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New Research Shows Potential Impacts of Climate Change on Threatened Coral Species

Published on: 10/06/2020
Research Area(s): Marine Spatial Ecology / Coral
Primary Contact(s): shay.viehman@noaa.gov

Elkhorn coral (Acropora palmata). Credit: Lee Richter, National Park Service.

A new modeling study by NOAA scientists predicts the future geographic range and population structure of threatened elkhorn coral (Acropora palmata) in the U.S. Virgin Islands under different climate change scenarios. Model results will help guide elkhorn coral conservation efforts in the context of climate change.

The model predicts that, under scenarios of elevated sea surface temperature and greatly increased wave height, elkhorn coral will occur at only a small proportion of its potential habitat and population structures of colonies will shift from larger to smaller size classes. The restricted geographic range and smaller colony sizes, as predicted by the model, would limit the future population success of elkhorn coral.

Scientists and natural resource managers have focused a lot of attention on species distribution models to predict future geographic ranges of species vulnerable to climate change. However, predicted range changes provide little information about the potential impacts of climate change on population structure. For this modeling study, the scientists developed and applied a species distribution model that incorporates the population demography of elkhorn coral.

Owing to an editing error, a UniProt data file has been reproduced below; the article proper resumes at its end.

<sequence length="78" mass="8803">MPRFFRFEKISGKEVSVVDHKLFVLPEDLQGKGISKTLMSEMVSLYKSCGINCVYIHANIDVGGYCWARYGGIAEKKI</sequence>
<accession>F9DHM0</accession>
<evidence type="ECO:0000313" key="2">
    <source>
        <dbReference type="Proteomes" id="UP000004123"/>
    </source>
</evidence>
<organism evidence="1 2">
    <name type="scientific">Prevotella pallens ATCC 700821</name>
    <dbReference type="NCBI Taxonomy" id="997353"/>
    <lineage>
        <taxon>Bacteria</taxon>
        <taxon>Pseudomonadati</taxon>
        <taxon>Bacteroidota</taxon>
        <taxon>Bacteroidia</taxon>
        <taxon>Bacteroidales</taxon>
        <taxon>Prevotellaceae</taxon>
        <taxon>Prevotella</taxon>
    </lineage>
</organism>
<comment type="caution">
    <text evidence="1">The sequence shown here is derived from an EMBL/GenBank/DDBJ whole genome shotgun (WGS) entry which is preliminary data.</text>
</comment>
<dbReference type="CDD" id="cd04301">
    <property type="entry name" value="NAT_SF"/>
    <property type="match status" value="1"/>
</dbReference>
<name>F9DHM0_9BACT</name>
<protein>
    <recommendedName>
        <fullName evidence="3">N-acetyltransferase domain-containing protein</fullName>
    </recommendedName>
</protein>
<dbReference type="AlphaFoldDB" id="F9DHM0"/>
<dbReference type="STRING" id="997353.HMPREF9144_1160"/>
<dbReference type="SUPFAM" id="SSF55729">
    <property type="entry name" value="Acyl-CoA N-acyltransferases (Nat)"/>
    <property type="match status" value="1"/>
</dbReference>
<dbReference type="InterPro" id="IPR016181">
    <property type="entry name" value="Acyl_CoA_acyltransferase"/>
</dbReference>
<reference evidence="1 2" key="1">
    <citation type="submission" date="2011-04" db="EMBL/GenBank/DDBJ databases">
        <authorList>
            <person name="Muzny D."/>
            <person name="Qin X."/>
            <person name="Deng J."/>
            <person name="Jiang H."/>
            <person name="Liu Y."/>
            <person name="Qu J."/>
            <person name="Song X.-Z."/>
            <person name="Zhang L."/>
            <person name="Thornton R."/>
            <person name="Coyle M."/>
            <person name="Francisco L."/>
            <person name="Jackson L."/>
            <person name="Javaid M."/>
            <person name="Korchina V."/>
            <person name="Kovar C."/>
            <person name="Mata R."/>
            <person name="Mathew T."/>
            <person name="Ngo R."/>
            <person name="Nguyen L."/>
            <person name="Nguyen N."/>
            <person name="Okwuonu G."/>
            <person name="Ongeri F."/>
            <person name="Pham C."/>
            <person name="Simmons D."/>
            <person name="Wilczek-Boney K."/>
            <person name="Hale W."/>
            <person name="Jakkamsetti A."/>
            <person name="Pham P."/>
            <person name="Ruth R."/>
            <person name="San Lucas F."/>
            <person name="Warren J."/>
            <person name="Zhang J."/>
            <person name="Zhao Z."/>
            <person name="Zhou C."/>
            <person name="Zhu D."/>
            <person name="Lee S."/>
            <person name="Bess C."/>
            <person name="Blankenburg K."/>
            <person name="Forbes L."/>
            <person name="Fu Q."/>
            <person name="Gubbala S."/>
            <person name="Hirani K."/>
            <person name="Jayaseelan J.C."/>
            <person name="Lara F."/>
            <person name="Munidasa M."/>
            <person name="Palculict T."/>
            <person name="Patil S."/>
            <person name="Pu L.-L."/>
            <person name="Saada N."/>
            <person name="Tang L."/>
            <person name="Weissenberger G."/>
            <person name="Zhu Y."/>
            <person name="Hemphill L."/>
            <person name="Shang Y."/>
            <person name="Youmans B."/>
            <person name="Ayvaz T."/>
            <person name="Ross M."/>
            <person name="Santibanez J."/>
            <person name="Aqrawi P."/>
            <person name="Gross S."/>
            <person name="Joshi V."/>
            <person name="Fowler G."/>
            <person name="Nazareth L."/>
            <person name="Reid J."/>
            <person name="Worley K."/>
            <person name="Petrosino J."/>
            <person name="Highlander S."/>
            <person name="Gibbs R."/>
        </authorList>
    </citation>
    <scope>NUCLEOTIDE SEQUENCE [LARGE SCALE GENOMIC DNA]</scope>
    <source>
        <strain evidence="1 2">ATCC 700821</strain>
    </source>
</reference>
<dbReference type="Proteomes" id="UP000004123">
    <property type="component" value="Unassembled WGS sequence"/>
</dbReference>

The model was developed by Dr. Yi-Hsiu Chen when she was a National Research Council postdoctoral fellow at the NCCOS laboratory in Beaufort, North Carolina. The work is part of the NCCOS project on spatial predictive modeling of threatened corals in the U.S. Atlantic and Caribbean.



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